Q&A with Rachel Blue
Disasters, public tragedies and charity drives often spur businesses to engage in cause-related marketing. In most instances, customers are typically encouraged to buy products in order to support a specific charity or cause. For example, a retailer may advertise, “Buy product X, and we’ll donation 5 percent to charity Y.” While such claims can often benefit both the company offering the product and the nonprofit organization, businesses should be aware that such advertising is subject to both state and federal law.
Intellectual property attorney Rachel Blue was interviewed by The Oklahoman about cause-related marketing and the various regulations surrounding such claims. She said that not only do most states have their commercial co-venture and deceptive advertising laws, but Federal Trade Commission regulations and federal tax laws also apply.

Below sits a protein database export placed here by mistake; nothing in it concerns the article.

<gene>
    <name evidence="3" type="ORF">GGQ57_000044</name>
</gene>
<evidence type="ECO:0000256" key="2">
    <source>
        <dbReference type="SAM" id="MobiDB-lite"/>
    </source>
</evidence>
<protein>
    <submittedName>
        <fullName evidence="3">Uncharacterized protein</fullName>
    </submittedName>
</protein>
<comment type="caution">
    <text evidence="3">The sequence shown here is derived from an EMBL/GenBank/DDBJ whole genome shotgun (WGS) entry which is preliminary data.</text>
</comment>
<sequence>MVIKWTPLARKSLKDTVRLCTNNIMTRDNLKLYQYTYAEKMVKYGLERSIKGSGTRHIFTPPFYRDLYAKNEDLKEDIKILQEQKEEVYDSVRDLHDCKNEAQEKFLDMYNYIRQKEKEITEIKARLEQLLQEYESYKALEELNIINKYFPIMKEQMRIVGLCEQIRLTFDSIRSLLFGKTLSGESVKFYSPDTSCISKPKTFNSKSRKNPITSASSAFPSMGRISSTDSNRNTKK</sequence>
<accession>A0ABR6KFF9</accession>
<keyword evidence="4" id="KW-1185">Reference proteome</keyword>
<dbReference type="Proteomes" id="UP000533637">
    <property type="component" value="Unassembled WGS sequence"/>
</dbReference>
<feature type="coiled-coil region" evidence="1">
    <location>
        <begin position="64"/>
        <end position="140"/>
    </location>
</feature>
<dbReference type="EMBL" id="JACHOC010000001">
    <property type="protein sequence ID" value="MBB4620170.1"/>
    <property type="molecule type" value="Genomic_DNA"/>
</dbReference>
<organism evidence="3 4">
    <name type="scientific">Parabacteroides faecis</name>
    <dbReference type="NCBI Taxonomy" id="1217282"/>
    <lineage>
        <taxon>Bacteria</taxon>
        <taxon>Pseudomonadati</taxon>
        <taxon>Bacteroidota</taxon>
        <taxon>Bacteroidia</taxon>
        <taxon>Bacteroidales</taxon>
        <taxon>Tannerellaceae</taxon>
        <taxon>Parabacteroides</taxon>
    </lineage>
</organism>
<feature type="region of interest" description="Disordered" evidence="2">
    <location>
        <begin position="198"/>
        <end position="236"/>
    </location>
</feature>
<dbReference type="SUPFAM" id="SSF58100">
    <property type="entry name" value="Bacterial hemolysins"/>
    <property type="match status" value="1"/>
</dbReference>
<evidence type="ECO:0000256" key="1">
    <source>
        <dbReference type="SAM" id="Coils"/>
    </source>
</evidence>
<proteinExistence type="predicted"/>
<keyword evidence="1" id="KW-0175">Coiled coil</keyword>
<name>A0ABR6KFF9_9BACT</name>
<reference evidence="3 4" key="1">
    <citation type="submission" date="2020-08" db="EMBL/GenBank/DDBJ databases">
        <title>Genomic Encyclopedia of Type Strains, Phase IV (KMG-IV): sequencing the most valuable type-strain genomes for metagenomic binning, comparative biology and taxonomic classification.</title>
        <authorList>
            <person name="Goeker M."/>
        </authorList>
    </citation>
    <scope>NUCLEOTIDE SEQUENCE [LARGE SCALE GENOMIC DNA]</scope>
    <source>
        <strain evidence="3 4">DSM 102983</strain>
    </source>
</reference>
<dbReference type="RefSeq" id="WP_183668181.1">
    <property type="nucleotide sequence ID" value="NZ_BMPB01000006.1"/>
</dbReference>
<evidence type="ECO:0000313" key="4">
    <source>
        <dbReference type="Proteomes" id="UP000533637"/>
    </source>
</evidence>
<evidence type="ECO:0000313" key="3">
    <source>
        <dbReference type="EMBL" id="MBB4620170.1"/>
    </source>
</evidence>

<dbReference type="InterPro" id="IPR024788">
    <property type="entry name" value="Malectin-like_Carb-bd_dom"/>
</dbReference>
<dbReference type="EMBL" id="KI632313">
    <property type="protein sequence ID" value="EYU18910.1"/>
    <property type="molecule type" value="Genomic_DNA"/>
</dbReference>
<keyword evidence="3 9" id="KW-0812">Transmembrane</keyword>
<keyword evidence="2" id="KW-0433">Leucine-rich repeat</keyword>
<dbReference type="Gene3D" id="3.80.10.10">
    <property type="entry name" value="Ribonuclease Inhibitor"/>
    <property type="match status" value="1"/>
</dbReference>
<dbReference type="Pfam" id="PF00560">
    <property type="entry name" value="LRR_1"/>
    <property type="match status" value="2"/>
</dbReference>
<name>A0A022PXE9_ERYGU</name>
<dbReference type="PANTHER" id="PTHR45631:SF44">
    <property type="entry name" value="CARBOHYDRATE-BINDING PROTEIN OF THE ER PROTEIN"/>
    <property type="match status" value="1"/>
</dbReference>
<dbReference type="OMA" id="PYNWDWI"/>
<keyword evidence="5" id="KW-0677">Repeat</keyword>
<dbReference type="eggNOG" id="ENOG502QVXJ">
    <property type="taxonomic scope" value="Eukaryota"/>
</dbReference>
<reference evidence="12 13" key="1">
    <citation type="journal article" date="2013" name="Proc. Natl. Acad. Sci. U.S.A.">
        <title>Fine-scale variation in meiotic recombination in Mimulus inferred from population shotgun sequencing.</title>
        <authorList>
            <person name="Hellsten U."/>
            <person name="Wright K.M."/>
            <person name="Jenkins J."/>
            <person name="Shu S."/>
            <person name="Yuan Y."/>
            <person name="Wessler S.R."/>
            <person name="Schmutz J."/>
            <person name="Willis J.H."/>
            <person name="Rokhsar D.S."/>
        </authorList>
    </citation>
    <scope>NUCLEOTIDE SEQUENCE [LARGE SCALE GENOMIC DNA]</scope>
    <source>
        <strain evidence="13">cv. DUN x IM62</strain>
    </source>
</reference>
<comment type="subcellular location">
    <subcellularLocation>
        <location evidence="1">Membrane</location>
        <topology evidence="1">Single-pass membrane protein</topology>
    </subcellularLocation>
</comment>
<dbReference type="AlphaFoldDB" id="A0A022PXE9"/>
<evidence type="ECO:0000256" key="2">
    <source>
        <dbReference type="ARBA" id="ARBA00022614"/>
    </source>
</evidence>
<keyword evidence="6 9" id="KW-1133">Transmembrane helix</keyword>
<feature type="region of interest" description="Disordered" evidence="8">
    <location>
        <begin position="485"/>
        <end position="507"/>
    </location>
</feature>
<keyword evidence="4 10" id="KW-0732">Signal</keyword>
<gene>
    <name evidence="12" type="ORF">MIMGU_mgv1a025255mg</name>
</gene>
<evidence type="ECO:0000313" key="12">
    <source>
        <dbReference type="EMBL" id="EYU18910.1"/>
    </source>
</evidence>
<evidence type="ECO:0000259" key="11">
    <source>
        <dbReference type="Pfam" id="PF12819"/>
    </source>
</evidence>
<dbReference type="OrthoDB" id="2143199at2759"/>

Truthfulness and transparency in cause-related marketing claims are important, said Blue. In most states, you must have a written contract with the charitable organization and disclose the per-unit donation amount as well as the beneficiary. Additionally, you can’t “surprise” a charity with a donation after the fact if you plan to use their name in advertising in order to promote a product or encourage donations.
“Using another’s name to help you sell something will always require their permission because it implies a connection or endorsement,” said Blue.